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Tokyo, already Japan’s largest city by leaps, will greet supporters from more than 200 countries at the 2020 Summer Games. Here are 10 of our best ideas for what to do when you’re not taking in the sport.
Countries and sponsors open spaces with a fantastic range of experiences. Fans can find cultural exhibitions, speciality foods, “watch parties” and even athlete meet and greets. Some are private, but many are open to the public for a small entry price (you may need your passport too). These Houses are scattered throughout the Olympic Zones but well worth seeking out—especially for foodies and super fans!<
Hit pause on the high energy of Olympic Village and head for a stroll in Shinjuku Gyoen National Garden. A 144-acre park of native traditional gardens, it’s home to stunning landmarks like the famous Taiwan Pavilion, which sits next to a tranquil pond. Once an imperial garden, the park is now a beautifully maintained haven from the city’s frenetic energy.
At 634 meters, Tokyo Skytree is the world’s tallest tower. From its 360-degree observation decks, the city’s futuristic skyscrapers and fluorescent intersections span out like artwork. At Skytree’s base are hundreds of shops and restaurants: The adventurous should try the Asakusa restaurant Dojo lidaya, which specialises in dojo, a small fish that's eaten whole. For something more familiar, drop into nearby Asakusa Sushi Ken.
Fan favourite events from past Olympics, these (often free) events are offered by sponsors to provide guests with drinks and nibbles, athlete sightings and more. These are usually announced just before the start of the Games, so make sure to look out for them when you stroll the Olympic Village and Zones.
Tokyo (even when it’s not hosting the Olympics) is the world’s most populated city and there’s nowhere better to spot that than iconic Shibuya Crossing. Go at dusk, when it’s busiest, and head to its Starbucks for a photo of the organised chaos from above.
The sights here are utterly iconic: The temple itself commands the end of a shopping street, while Japan’s second tallest pagoda stands aside. Locals pause near a large incense display and a Shinto shrine.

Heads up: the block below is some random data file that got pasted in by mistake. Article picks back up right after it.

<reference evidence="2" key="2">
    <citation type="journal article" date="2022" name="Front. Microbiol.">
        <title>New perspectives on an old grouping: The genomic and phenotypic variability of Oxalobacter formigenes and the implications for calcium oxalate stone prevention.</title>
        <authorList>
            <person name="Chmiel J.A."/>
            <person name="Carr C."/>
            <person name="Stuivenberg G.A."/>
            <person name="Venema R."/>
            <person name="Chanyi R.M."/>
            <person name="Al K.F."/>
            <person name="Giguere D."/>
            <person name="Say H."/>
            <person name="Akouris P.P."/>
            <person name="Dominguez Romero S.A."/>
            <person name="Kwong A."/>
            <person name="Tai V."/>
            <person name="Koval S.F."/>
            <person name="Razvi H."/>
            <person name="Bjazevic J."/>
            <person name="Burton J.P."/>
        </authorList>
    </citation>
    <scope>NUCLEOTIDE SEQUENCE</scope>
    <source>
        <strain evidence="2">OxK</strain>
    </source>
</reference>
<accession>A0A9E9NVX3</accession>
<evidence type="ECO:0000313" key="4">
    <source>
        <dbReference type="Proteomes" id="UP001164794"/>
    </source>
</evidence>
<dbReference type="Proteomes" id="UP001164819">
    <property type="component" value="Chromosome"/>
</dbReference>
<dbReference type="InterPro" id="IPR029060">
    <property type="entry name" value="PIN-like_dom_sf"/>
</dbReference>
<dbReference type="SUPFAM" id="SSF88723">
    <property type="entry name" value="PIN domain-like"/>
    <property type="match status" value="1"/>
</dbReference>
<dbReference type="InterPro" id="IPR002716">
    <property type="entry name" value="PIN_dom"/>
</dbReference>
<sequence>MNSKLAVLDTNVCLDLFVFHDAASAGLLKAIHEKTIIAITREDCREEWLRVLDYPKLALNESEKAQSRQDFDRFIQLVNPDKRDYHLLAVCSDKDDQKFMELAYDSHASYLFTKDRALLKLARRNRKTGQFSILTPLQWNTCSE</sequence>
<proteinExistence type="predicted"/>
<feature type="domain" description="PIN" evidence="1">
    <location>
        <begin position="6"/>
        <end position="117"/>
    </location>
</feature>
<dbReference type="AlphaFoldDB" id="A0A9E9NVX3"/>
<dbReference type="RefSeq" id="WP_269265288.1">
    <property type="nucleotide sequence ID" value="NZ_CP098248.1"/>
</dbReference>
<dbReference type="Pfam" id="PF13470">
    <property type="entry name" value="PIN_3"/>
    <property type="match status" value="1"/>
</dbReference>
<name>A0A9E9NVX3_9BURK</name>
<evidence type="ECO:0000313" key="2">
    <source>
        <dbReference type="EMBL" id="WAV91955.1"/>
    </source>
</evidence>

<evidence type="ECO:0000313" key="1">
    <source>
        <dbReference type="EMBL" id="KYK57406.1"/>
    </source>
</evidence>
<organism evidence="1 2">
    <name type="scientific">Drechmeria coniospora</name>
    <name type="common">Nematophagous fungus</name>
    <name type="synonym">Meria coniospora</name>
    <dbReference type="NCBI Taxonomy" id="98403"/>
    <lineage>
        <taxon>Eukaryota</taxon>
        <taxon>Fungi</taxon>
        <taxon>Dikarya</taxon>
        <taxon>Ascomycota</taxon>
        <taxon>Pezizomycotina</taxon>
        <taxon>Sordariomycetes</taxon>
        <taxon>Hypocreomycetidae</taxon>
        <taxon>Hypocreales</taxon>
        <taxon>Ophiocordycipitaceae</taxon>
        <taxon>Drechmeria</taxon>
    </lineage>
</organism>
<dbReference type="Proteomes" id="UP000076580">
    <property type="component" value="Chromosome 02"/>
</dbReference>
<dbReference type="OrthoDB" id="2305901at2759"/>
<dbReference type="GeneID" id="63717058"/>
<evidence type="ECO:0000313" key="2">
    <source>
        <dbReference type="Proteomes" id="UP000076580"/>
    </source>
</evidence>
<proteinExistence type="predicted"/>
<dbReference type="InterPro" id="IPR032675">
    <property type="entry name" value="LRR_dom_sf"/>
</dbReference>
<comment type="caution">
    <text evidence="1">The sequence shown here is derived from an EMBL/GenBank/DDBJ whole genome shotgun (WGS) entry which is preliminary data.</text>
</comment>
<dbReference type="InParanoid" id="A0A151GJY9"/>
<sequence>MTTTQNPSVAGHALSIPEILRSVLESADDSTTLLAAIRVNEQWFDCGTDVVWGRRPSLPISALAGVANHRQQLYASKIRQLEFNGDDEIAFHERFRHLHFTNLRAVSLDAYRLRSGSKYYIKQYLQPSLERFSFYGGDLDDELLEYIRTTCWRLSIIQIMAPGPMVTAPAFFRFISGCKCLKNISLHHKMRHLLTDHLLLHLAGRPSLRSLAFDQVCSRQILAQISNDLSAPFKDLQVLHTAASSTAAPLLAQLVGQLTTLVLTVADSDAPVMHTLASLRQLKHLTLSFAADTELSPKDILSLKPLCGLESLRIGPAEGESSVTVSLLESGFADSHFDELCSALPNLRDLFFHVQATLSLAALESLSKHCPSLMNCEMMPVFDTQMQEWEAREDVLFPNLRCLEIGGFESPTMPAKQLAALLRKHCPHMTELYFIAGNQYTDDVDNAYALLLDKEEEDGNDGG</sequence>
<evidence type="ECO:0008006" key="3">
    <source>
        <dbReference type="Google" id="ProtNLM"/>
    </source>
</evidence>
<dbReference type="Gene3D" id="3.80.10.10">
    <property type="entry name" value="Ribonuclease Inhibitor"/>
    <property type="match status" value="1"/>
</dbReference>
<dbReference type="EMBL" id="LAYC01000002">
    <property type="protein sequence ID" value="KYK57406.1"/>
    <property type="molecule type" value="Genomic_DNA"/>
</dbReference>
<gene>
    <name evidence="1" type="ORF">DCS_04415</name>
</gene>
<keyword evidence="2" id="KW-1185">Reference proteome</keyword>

If you haven’t already lost your voice cheering on the athletes, round up a group for some good (or bad-good) singing. Karaoke-kan — famous for its cameo in "Lost in Translation" — is your typical Tokyo karaoke bar and sits right in Shibuya. Don’t worry, it’s well stocked with cheap and boozy drinks to give you a bit of courage.
Cheering on the athletes can work up an appetite. Sweet tooths can sort that at Kit Kat Chocolatory and Café in Ginza, one of the city’s top shopping districts. Under the direction of one of the country’s top pâtissiers, this sweet spot offers rare flavours, inventive takes on the classic and even a chance to design your own flavour.
Most famous for its iconic cherry blossoms, Nakameguro is worth a visit anytime for its laid-back, creative collection of independent shops and cafés. It’s the perfect antidote to the high-energy Games.
Come away from the Games with an understanding of the host country’s incredible past when you carve out time for Edo Museum. This gem offers gorgeous exhibitions on literature, historic red light districts, traditional life, the ruling class and more. Plus, get panoramic views of the city from its upper floors.
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There are numerous airlines flying to Tokyo but Air New Zealand is the only direct flight from Auckland. Get there in 10h 50m.
We recommend a minimum 10 days to see all the major sights.
Ask your House of Travel consultant about a Japan Rail Pass. They’re comfortable, speedy and easy.
Japanese Yen (JPY)
New Zealanders can visit Japan for tourist purposes for up to 90 days.
Temperate with four seasons. Southern Japan gets a milder winter and hotter summer than the north. Summer hits 30°C+ and winter can drop to zero.
Call 119 for fire and ambulance, 110 for Police and 118 for the Coast Guard.
You can safely drink water from the tap anywhere in Japan.
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